Abraham Tischler, who made headlines as an 18 year-old City Council candidate a couple years ago, is fully committed to running for the New York State Senate in a heavily Orthodox Jewish seat this year. Previously, he was somewhat vague about his intentions, telling us, “I can’t disclose anything yet but I am working on assembling this fast.”
According to a tipster in the district — often referred to as the “Super Jewish” seat — Mr. Tischler is “full force ahead” and has a complete set of volunteers hitting the streets and gathering signatures to get him on the ballot.
Nachman Caller, a likely Republican candidate for the new, heavily Orthodox Jewish district, embraced the “Super Jewish District” terminology some have used for the seat in his latest campaign ad, featured in Hamodia yesterday. The Wednesday extended edition of the paper, designed to be read during Shabbos, is the most widely read of the week.
“The Super Jewish Candidate for The Super Jewish District,” the ad declares, with all of its subsequent points in Yiddish.
Last night, Republican State Senate candidates David Storobin and Nachman Caller met to discuss the current state of affairs in the district that they are both seeking to represent, according to multiple sources.
Each of the candidates, presumably, would prefer to have an uncontested primary so he could wade into the general election from a position of strength. One source described the meeting as partially a discussion as to who would be the stronger challenger to Democratic candidate Simcha Felder, but Michael Fragin, an adviser to Mr. Caller, described it as more of a general discussion.
Two elected officials in Brooklyn’s Orthodox Jewish community, Councilman David Greenfield and Assemblyman Dov Hikind, have often tacked in different directions when it comes to their political endorsements but look set to back the same candidate for the new Orthodox Jewish State Senate seat: former City Councilman Simcha Felder.
“Simcha was my chief of my staff for many years and I am excited to hear that he is running for public office again,” Mr. Hikind told Vos Iz Neias?.
If there was any question as to which candidate Councilman David Greenfield will eventually endorse for the new, heavily Orthodox Jewish State Senate seat in Brooklyn, that ended tonight.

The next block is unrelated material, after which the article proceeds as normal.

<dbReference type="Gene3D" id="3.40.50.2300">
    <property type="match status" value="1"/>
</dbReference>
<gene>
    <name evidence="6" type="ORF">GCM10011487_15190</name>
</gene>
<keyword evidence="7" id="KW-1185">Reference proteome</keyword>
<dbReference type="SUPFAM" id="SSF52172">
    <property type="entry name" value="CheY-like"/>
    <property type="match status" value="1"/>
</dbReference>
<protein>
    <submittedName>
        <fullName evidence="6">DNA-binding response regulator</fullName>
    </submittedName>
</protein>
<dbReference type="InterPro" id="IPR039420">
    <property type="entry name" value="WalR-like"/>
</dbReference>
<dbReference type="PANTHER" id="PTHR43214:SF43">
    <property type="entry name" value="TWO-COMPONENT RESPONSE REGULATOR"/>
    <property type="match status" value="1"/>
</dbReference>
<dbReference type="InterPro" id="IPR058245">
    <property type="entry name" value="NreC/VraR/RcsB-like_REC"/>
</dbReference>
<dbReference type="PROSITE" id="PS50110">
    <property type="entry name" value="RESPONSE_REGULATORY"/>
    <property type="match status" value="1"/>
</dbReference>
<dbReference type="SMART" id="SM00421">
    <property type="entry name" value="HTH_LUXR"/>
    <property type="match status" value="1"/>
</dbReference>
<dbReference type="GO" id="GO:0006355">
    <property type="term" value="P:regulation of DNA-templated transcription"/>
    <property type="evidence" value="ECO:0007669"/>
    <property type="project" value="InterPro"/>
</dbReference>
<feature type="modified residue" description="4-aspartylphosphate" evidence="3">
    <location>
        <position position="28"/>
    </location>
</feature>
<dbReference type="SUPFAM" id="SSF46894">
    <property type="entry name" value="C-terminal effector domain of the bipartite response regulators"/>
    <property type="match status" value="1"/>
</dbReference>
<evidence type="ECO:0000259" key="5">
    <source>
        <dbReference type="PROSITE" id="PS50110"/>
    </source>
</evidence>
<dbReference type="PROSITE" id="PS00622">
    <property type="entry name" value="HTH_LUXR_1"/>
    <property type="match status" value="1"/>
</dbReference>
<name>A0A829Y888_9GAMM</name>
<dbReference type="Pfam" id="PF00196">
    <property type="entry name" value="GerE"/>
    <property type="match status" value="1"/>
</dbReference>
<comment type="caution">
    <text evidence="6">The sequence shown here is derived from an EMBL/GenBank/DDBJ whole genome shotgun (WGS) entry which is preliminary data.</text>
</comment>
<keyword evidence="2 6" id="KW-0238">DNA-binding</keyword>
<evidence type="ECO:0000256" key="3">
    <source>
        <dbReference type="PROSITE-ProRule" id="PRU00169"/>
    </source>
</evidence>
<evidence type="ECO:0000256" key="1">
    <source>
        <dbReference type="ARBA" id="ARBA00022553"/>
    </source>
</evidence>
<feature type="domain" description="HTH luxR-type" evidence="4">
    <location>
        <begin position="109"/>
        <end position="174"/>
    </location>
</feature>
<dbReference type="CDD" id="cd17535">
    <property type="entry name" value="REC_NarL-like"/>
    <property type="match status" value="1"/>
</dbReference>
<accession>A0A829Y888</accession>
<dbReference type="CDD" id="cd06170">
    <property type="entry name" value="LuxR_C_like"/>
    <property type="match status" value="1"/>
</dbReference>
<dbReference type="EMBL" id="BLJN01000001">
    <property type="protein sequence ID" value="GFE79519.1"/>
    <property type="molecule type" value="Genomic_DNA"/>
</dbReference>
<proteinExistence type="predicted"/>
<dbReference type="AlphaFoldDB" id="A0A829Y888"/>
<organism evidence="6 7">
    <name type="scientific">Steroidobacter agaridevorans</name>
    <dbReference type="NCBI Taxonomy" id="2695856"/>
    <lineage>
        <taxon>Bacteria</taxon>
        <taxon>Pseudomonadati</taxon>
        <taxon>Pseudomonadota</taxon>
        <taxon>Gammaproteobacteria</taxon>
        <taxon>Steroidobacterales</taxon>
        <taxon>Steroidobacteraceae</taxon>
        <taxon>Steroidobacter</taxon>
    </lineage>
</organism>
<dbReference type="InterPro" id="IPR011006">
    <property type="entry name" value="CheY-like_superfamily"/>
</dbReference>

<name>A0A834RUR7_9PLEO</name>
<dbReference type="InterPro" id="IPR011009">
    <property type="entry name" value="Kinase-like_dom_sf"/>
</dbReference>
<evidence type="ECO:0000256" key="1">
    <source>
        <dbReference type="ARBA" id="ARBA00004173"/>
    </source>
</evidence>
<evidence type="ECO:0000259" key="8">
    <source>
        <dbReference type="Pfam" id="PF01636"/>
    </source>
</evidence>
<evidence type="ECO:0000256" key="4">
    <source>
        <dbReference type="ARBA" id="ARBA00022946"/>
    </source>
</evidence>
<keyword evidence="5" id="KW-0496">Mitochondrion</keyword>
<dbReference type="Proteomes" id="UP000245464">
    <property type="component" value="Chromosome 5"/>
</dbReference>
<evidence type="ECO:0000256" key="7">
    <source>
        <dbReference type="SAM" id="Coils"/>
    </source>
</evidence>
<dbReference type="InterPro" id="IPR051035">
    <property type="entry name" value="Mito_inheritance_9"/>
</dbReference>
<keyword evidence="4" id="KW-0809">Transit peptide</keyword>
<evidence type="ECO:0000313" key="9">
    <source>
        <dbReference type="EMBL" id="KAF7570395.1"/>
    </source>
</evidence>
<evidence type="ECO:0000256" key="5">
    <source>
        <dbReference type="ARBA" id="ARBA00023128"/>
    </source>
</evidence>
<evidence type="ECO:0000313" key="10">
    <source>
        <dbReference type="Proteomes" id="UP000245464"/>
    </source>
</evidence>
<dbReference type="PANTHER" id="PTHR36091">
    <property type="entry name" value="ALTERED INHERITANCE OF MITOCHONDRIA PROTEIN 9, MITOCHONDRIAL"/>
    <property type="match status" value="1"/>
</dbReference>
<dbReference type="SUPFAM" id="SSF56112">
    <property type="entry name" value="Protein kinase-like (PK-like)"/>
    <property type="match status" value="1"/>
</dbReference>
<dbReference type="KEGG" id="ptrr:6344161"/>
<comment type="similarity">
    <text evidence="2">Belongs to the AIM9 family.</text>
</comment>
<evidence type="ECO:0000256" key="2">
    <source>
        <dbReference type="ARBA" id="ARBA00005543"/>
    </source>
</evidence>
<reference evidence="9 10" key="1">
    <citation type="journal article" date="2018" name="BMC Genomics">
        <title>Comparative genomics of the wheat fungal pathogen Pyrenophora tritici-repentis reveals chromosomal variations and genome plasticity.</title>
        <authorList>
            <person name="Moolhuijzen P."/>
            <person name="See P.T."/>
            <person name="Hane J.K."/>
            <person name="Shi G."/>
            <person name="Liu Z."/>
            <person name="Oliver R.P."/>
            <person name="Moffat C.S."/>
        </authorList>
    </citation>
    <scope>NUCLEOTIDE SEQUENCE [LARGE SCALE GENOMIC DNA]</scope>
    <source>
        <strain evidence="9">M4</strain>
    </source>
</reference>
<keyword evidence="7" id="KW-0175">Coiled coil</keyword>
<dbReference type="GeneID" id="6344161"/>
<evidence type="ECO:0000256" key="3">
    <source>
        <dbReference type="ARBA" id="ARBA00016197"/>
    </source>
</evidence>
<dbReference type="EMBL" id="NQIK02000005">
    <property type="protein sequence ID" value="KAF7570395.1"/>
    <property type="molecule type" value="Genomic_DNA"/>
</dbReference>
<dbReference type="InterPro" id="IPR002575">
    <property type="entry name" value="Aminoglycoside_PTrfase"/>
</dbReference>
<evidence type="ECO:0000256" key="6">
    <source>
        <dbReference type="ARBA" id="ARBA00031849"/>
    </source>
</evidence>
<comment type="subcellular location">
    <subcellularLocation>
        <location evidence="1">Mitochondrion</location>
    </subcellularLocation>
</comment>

“I encouraged him to run,” Mr. Greenfield said of the Democratic former City Councilman on Nachum Segal’s radio show. “The reality is Simcha Felder is the gold standard of Orthodox Jewish elected officials. He’s somebody who’s been working for the community for years. He genuinely cares about the community. He’s consistently delivered for the community.”
Former City Councilman Noach Dear could be about to enter the State Senate race for a heavily Orthodox Jewish seat in Brooklyn.
The news was first reported by Yossi Gestetner, who tweeted Mr. Dear “is calling around friends telling them he is 90% ready” to announce his candidacy. Sources subsequently confirmed to The Politicker that Mr. Dear is indeed making calls about the run.
Former City Councilman Simcha Felder made his intentions to run for the State Senate on the Democratic line clear in today’s edition of Hamodia, but there remains a question as to whether he ultimately caucuses with the Democratic conference. The Democratic primary electorate in district is heavily Orthodox Jewish and may very well be just as conservative as the general election when Republicans can vote as well, so supporting the GOP might not be a mortal sin for aspiring Democratic candidates here.
Further suggesting he might be open to the possibility, when he said he would run as a Democrat in his Hamodia interview, Mr. Felder added the phrase, “[B]ut as always, I will work with anyone and everyone who will work with this community.”